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PostPosted: Fri May 19, 2017 8:42 pm 
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pokerman wrote:
mds wrote:
pokerman wrote:
mds wrote:
pokerman wrote:
No I disagree I think on several occasions he's shown himself to be young and reckless, I would expect Verstappen to improve a lot on this as he gets older and I repeat that F1 should not be a training ground for young drivers, there are feeder series for that.


F1 was no training ground for Verstappen. He was up there immediately. Sainz had had years of training and participated in almost 150 feeder series races from F BMW all the way up to FR3.5, he was well trained and fully ready, and Max was better. There is no ground for this "using F1 as a training ground" argument, it's right as a general principle but not when applied to Verstappen.

He hasn't shown himself young, he IS young. And about the reckless part... well, I now just repeat what I said about far older and more experienced drivers? Prove me how it was age for Verstappen and something else for Senna.

I'm not talking about speed or talent I'm talking about young kids being thrown into F1 without the necessary experience and basically being dangerous.


Prove me how it was age for Verstappen and something else for Senna.

Just so you know, this will be my standard answer for the rest of this discussion until it gets answered.

Apart from when Senna crashed out Prost I don't remember him seeking out retribution for something that happened earlier in a race?


Prove me how it was age for Verstappen and something else for Senna.

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PostPosted: Sat May 20, 2017 5:24 am 
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pokerman wrote:
mcdo wrote:
pokerman wrote:
mcdo wrote:
pokerman wrote:
Both Button and Kimi were in their early 20's.

Like that changes anything. Takuma Sato was even older

They were more mature than Verstappen.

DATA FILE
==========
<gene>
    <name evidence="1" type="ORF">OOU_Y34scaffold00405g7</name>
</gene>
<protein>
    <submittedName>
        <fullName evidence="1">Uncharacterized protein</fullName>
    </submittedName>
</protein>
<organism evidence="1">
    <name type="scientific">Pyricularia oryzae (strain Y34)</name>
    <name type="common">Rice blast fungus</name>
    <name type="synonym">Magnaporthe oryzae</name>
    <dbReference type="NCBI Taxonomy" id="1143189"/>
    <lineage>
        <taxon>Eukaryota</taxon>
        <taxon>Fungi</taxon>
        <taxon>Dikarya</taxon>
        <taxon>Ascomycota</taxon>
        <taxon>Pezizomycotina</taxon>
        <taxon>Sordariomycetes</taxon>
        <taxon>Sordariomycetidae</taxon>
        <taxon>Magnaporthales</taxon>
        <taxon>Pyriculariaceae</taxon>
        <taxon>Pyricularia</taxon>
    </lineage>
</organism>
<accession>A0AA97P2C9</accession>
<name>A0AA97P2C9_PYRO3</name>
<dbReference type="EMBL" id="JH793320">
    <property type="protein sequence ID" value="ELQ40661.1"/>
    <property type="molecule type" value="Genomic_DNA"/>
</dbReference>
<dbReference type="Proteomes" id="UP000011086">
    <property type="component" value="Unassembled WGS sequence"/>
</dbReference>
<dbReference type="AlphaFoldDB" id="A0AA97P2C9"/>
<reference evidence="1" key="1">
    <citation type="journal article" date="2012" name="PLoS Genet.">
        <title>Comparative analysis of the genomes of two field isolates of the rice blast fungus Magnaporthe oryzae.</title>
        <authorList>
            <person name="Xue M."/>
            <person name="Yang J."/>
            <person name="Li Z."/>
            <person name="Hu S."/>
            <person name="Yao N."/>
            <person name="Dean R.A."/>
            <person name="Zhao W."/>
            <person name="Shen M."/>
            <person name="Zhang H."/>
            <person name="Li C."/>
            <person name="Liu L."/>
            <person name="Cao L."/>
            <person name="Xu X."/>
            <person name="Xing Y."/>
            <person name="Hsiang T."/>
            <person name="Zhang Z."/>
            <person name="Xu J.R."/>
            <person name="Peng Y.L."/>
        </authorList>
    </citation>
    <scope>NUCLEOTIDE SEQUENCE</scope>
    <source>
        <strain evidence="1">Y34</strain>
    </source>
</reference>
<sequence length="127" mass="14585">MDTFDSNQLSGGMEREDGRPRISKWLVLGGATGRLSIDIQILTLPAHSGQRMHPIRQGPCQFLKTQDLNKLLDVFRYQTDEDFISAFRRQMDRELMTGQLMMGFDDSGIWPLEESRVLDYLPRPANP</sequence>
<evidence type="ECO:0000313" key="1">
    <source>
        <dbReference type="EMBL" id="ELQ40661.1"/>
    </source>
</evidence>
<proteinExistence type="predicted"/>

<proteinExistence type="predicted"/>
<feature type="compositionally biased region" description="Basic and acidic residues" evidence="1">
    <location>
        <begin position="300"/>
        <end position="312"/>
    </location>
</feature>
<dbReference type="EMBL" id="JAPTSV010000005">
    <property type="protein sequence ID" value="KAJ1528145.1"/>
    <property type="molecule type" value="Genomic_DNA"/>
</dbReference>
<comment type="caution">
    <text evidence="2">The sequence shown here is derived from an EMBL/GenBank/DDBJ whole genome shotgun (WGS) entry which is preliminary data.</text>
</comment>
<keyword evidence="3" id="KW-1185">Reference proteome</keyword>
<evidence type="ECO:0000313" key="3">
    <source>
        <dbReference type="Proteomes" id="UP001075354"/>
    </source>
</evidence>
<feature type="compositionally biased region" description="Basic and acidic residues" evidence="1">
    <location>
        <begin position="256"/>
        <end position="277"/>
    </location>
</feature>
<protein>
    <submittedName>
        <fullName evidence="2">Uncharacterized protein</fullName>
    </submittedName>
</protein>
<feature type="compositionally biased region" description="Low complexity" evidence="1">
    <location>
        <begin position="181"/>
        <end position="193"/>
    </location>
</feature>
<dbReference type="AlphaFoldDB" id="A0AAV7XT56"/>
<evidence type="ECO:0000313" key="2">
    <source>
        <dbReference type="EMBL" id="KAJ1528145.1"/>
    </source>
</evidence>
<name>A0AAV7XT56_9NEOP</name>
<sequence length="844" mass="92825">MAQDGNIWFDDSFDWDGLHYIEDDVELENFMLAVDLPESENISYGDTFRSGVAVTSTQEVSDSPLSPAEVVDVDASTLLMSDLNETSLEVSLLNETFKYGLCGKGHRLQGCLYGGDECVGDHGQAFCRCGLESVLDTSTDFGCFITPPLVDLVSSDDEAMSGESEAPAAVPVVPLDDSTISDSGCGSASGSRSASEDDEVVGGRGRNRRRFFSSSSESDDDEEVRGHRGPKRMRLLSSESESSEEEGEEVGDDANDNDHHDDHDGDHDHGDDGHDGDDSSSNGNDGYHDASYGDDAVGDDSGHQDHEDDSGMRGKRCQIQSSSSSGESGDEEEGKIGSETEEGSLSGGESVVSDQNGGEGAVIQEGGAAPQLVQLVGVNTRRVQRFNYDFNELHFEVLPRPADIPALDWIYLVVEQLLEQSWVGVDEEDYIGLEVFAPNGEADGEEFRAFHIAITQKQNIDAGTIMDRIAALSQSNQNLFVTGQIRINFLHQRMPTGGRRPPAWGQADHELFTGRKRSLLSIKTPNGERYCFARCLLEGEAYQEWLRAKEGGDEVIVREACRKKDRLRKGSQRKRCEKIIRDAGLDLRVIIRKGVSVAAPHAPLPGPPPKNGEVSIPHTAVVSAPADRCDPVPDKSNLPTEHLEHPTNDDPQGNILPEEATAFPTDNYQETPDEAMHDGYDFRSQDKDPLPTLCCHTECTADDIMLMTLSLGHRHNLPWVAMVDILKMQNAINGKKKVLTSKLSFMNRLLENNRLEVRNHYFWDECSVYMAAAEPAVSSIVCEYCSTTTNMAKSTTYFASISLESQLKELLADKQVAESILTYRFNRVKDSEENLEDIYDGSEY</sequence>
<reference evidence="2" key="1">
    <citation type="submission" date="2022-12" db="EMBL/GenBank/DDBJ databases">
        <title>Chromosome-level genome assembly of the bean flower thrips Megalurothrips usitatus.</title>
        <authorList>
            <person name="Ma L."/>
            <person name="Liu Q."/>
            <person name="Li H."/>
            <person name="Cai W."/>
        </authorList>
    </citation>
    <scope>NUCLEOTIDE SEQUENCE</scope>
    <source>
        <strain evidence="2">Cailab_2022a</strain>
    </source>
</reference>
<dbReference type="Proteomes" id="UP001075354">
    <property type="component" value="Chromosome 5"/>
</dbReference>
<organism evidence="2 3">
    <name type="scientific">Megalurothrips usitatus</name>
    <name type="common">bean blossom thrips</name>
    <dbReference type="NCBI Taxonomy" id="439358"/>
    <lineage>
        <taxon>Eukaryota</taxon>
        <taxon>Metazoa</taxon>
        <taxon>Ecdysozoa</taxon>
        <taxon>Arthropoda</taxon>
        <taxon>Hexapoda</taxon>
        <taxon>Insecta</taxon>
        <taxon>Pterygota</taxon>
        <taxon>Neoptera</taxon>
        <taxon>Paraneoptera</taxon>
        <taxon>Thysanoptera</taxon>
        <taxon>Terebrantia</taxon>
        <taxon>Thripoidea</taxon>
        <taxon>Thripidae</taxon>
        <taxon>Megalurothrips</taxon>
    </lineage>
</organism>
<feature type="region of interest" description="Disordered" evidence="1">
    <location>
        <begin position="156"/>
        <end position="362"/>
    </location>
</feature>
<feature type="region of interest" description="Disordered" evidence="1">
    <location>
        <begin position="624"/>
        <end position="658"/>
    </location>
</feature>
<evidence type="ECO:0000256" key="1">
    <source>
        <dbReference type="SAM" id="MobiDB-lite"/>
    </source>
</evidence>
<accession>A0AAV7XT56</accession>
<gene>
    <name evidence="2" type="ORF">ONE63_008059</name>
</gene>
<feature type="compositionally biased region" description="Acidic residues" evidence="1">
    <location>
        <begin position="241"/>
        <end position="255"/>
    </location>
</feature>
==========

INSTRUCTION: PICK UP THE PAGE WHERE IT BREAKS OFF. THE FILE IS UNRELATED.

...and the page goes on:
It doesn't change a thing. As I've pointed out Sato was older again and he quickly picked a reputation for crashes and accidents - something that the "immature" Verstappen isn't known for

This is going more down the line of some drivers basically not being good enough for F1, even with the backing of Honda there was only so long they could keep Sato in F1, let's not forget that they dropped him from their own F1 team.

Not even close to being on topic but Super Aguri existed because of Honda feeling the need to keep Sato in F1

In his early years Jenson Button was known for being a "playboy" that partied too much and who had bought into his own hype. His boss labelled him a "paracarro" (or "concrete bollard") and dropped him from Renault as Button's lifestyle was affecting his results on track.

When he wasn't busy making a show of himself in strip clubs, Kimi Raikkonen could be found outside nightclubs asleep on the ground cuddling inflatable dolphins. Just the kind of image that his boss Ron Dennis loved to see being portrayed for all to see.

Are you telling me those guys were more mature than Max Verstappen?

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PostPosted: Sat May 20, 2017 7:02 am 
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mds wrote:
pokerman wrote:
mds wrote:
pokerman wrote: